and yes I said yes I will Yes.


The last chapter of Ulysses ends with Molly’s words as she reminisces about the passion of her first sexual encounter with Bloom. The episode both begins and ends with “yes” , a word Joyce describes as a female word which indicates acquiescence and the end of all resistance. In 1921, Joyce noted that “after all the torment, after all the troubles of the day “ he wanted to end Ulysses on “the most positive word in the English language”.

“my God after that long kiss I near lost my breath yes he said I was a flower of the mountain yes …and the sea the sea crimson sometimes like fire and the glorious sunsets and the figtrees in the Alameda gardens yes and all the queer little streets and pink and blue and yellow houses and the rosegardens and the jessamine and geraniums and cactuses and Gibraltar as a girl where I was a Flower of the mountain yes when I put the rose in my hair like the Andalusian girls used or shall I wear a red yes and how he kissed me under the Moorish wall and I thought well as well him as another and then I asked him with my eyes to ask again yes and then he asked me would I yes to say yes my mountain flower and first I put my arms around him yes and drew him down to me so he could feel my breasts all perfume yes and his heart was going like mad and yes I said yes I will Yes.”



James Joyce “Ulysses”

For over ten years after its publication in Paris in 1922, James Joyce’s Ulysses, was banned in the United States on grounds of obscenity. Throughout the years of the novel’s creation, Joyce was repeatedly challenged by those who would keep America free of “smut.” His friend Ezra Pound, even went so far as to delete some passages—without Joyce’s permission—when chapters of the unfinished novel were published serially in The Little Review. Four issues of the magazine were seized and burned by the U.S. Post Office anyway. In 1920 the New York Society for the Suppression of Vice filed a legal complaint against Chapter 13, Nausikaa, in which the book’s hero masturbates while observing at a distance the flirtations of a young girl during a fireworks demonstration. This episode had also appeared in the July-August 1920 issue of The Little Review. The magazine’s publisher, Margaret Anderson, and her co-editor, Jane Heap, were found guilty during the ensuing trial in 1921, fined, and prohibited from publishing any further episodes of Ulysses. All these difficulties, as well as printers who refused to set the book’s type, contributed to Joyce’s decision to allow Sylvia Beach, a bookshop owner in Paris,to publish the novel in an extremely small edition in 1922. She continued to release successive editions throughout the 1920’s—at a loss—and the book remained banned in the United States. In 1934, Morris Ernst of RANDOM HOUSE succeeded in bringing out the first American Edition of Ulysses.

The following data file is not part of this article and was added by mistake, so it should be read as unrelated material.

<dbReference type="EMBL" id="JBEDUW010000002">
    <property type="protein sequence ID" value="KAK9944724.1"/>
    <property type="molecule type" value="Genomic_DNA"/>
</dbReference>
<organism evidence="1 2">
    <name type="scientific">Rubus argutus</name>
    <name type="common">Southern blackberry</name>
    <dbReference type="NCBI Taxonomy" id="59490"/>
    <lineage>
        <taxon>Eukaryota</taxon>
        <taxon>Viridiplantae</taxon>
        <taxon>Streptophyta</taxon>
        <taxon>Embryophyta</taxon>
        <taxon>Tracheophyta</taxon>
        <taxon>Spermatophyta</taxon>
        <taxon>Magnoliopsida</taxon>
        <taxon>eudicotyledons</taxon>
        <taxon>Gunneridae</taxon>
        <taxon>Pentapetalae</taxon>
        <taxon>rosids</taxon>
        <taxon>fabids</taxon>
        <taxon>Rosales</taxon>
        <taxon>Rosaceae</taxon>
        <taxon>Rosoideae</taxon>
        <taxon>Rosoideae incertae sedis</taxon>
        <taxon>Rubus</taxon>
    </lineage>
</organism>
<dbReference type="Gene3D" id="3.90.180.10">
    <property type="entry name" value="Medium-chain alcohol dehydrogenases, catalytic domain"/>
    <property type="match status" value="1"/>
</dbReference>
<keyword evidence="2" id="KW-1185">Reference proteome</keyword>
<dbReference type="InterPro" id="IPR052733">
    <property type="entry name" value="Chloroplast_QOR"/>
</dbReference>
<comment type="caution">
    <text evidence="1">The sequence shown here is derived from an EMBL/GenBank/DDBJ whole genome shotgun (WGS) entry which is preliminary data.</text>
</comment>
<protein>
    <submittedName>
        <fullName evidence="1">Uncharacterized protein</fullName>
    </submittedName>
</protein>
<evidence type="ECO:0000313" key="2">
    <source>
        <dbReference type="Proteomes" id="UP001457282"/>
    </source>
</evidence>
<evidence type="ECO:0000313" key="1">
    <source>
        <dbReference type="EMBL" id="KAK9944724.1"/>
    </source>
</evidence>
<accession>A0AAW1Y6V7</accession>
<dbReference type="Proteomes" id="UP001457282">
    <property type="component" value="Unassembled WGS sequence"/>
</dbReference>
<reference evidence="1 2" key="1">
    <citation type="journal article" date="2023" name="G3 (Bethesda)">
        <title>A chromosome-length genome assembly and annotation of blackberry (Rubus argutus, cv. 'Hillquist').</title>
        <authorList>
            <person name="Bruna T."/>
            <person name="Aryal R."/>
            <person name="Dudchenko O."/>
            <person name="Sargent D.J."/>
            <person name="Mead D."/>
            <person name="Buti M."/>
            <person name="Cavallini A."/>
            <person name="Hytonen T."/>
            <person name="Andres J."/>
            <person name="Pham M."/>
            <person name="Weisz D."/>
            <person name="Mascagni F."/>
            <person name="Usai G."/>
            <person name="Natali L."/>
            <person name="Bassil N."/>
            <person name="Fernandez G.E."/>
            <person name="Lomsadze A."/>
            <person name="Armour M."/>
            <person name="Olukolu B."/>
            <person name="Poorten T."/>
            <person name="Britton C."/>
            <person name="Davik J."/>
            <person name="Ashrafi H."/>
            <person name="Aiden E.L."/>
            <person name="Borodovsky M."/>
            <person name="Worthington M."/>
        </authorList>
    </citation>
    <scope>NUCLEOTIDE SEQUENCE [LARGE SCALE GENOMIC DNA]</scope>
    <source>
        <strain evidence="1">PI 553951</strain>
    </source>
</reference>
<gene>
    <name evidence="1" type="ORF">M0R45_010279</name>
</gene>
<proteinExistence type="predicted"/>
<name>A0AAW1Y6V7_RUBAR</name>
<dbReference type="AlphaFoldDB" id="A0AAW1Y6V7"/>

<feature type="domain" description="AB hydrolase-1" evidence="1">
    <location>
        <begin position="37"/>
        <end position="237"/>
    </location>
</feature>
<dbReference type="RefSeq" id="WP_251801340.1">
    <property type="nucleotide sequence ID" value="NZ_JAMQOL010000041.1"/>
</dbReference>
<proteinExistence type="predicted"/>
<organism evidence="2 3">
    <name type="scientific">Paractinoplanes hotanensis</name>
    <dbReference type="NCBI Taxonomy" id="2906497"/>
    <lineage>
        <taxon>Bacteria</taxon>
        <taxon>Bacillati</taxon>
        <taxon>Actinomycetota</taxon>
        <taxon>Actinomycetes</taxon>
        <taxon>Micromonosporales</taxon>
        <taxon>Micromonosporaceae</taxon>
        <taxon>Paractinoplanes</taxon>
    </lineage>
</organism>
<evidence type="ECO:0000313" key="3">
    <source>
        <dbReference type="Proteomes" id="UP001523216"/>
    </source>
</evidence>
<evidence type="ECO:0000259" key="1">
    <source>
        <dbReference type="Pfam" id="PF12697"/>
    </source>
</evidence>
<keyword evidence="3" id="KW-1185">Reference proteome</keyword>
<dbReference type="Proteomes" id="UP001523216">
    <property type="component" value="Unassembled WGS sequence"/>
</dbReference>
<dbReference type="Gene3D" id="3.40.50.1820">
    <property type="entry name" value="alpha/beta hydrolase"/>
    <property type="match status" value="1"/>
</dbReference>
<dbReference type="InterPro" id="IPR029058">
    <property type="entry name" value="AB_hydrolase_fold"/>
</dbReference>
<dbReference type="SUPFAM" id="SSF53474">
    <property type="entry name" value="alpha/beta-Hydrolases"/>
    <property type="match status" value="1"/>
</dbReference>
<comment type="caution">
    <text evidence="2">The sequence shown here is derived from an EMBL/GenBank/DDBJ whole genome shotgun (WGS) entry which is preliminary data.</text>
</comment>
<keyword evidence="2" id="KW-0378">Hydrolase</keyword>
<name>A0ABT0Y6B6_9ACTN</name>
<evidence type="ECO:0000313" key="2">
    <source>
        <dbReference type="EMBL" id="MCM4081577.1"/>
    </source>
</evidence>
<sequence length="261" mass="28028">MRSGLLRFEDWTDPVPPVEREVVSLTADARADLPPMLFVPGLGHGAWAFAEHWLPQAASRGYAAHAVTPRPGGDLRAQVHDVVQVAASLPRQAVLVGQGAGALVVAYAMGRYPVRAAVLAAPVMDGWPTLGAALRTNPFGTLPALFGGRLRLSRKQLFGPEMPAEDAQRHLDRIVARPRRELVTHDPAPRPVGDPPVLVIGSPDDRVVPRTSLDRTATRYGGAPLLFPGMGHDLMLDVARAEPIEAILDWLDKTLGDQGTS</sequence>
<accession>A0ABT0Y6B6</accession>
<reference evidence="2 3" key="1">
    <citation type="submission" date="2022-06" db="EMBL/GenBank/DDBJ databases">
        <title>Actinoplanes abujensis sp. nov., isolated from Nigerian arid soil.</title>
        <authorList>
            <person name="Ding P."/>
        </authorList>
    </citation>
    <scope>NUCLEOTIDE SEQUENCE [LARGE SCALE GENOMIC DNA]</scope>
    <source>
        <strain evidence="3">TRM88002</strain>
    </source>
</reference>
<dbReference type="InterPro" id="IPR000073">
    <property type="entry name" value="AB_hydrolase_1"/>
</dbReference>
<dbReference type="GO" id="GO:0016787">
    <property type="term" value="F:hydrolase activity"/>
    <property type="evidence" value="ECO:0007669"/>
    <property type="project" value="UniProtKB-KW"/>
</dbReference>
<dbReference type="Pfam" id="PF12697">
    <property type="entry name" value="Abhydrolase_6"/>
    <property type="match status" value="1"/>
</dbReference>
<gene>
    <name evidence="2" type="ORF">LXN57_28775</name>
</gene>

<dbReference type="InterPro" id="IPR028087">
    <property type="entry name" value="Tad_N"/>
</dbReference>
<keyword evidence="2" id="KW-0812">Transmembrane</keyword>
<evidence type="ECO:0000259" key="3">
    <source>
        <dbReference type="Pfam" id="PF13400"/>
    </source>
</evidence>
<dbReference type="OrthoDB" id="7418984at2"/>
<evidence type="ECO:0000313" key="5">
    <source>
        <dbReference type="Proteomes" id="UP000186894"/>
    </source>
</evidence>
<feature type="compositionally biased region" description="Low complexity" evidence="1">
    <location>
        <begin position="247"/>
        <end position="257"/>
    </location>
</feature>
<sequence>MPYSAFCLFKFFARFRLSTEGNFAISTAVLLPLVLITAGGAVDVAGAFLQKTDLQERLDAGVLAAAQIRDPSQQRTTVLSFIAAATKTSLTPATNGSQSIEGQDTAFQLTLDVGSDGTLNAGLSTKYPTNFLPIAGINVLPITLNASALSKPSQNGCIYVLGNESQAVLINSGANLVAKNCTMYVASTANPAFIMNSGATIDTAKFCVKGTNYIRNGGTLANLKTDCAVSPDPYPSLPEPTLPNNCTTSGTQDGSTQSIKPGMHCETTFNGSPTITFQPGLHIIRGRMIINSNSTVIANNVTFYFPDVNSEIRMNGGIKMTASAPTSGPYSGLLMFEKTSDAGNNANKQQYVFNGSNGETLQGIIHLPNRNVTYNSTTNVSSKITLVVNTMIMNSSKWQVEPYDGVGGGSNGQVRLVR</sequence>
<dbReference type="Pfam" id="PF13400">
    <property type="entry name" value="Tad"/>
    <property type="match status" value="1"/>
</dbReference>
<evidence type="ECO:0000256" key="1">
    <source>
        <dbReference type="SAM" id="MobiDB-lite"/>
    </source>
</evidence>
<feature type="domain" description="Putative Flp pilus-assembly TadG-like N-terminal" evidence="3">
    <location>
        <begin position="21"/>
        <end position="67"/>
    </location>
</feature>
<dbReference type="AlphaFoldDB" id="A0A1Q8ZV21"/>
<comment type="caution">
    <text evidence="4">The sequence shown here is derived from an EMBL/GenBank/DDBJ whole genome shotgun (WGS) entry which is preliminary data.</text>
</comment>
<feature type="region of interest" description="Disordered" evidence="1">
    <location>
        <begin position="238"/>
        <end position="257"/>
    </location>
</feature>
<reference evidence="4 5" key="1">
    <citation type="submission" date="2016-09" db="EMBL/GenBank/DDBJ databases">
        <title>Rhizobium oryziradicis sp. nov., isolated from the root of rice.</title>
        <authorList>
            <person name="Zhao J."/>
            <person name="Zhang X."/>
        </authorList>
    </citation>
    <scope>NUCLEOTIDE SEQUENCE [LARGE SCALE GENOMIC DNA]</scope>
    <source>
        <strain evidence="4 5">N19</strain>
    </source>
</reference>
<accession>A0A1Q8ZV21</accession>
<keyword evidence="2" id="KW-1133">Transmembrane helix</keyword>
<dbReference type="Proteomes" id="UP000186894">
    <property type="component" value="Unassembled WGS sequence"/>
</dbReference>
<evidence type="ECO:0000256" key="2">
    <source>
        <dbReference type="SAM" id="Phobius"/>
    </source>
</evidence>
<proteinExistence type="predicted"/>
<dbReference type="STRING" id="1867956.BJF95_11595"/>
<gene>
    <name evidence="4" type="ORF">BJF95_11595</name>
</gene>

*(From the Online Biographical Encyclopedia)

Born in Ireland, in 1882, Joyce was one of the most radical innovators of 20th century writing and dedicated himself to the exuberant exploration of the resources of language. All his life, he would be involved in a struggle with dire poverty and he lived largely on the gifts of patrons. When benefactions from admirers began to reach him, a good deal of the money was spent in the best restaurants of Paris. But these indulgences went along with a life of unremitting labor as he was a dedicated artist of the first order. He married Nora Barnacle, who became the mother of his son and daughter. She had little education and no understanding of Joyce’s work, but their domestic life was a happy one. His eyesight deteriorated progressively. This, plus the great difficulties of printing and proofreading his often strange and fantastic writings, made him peculiarly dependent on the assistance of devoted friends. He died in Zurich in 1941.

 


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